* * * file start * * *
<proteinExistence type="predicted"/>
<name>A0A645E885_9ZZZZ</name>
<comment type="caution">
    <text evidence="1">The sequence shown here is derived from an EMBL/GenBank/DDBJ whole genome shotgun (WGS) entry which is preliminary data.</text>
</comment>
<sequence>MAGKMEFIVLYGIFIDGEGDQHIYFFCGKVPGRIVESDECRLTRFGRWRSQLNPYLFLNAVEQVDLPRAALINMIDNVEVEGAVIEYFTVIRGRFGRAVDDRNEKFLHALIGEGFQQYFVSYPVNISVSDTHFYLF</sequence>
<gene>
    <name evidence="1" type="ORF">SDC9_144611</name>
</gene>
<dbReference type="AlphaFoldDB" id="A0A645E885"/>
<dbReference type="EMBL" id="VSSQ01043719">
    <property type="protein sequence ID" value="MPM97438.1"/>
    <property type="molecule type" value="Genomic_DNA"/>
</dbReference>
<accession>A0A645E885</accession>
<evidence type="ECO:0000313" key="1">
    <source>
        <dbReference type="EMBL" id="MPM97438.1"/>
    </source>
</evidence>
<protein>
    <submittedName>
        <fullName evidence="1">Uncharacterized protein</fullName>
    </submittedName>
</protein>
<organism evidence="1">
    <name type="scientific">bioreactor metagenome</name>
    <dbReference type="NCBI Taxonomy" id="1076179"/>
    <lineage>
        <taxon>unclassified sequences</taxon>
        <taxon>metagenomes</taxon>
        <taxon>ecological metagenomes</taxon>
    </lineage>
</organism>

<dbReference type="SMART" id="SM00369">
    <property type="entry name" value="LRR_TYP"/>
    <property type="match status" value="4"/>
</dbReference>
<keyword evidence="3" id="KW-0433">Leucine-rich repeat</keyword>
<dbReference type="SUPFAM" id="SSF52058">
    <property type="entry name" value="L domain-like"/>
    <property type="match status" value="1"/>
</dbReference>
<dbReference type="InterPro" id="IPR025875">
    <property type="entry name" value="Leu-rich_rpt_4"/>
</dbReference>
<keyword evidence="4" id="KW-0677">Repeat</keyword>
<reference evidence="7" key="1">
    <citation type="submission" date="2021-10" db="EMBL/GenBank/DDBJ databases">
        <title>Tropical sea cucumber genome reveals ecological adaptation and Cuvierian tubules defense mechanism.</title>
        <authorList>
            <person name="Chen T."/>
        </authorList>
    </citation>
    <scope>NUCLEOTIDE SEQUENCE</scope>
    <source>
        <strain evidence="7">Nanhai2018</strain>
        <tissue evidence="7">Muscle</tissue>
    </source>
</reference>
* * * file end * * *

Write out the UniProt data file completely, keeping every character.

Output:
<proteinExistence type="predicted"/>
<name>A0A645E885_9ZZZZ</name>
<comment type="caution">
    <text evidence="1">The sequence shown here is derived from an EMBL/GenBank/DDBJ whole genome shotgun (WGS) entry which is preliminary data.</text>
</comment>
<sequence>MAGKMEFIVLYGIFIDGEGDQHIYFFCGKVPGRIVESDECRLTRFGRWRSQLNPYLFLNAVEQVDLPRAALINMIDNVEVEGAVIEYFTVIRGRFGRAVDDRNEKFLHALIGEGFQQYFVSYPVNISVSDTHFYLF</sequence>
<gene>
    <name evidence="1" type="ORF">SDC9_144611</name>
</gene>
<dbReference type="AlphaFoldDB" id="A0A645E885"/>
<dbReference type="EMBL" id="VSSQ01043719">
    <property type="protein sequence ID" value="MPM97438.1"/>
    <property type="molecule type" value="Genomic_DNA"/>
</dbReference>
<accession>A0A645E885</accession>
<evidence type="ECO:0000313" key="1">
    <source>
        <dbReference type="EMBL" id="MPM97438.1"/>
    </source>
</evidence>
<protein>
    <submittedName>
        <fullName evidence="1">Uncharacterized protein</fullName>
    </submittedName>
</protein>
<organism evidence="1">
    <name type="scientific">bioreactor metagenome</name>
    <dbReference type="NCBI Taxonomy" id="1076179"/>
    <lineage>
        <taxon>unclassified sequences</taxon>
        <taxon>metagenomes</taxon>
        <taxon>ecological metagenomes</taxon>
    </lineage>
</organism>

<dbReference type="SMART" id="SM00369">
    <property type="entry name" value="LRR_TYP"/>
    <property type="match status" value="4"/>
</dbReference>
<keyword evidence="3" id="KW-0433">Leucine-rich repeat</keyword>
<dbReference type="SUPFAM" id="SSF52058">
    <property type="entry name" value="L domain-like"/>
    <property type="match status" value="1"/>
</dbReference>
<dbReference type="InterPro" id="IPR025875">
    <property type="entry name" value="Leu-rich_rpt_4"/>
</dbReference>
<keyword evidence="4" id="KW-0677">Repeat</keyword>
<reference evidence="7" key="1">
    <citation type="submission" date="2021-10" db="EMBL/GenBank/DDBJ databases">
        <title>Tropical sea cucumber genome reveals ecological adaptation and Cuvierian tubules defense mechanism.</title>
        <authorList>
            <person name="Chen T."/>
        </authorList>
    </citation>
    <scope>NUCLEOTIDE SEQUENCE</scope>
    <source>
        <strain evidence="7">Nanhai2018</strain>
        <tissue evidence="7">Muscle</tissue>
    </source>
</reference>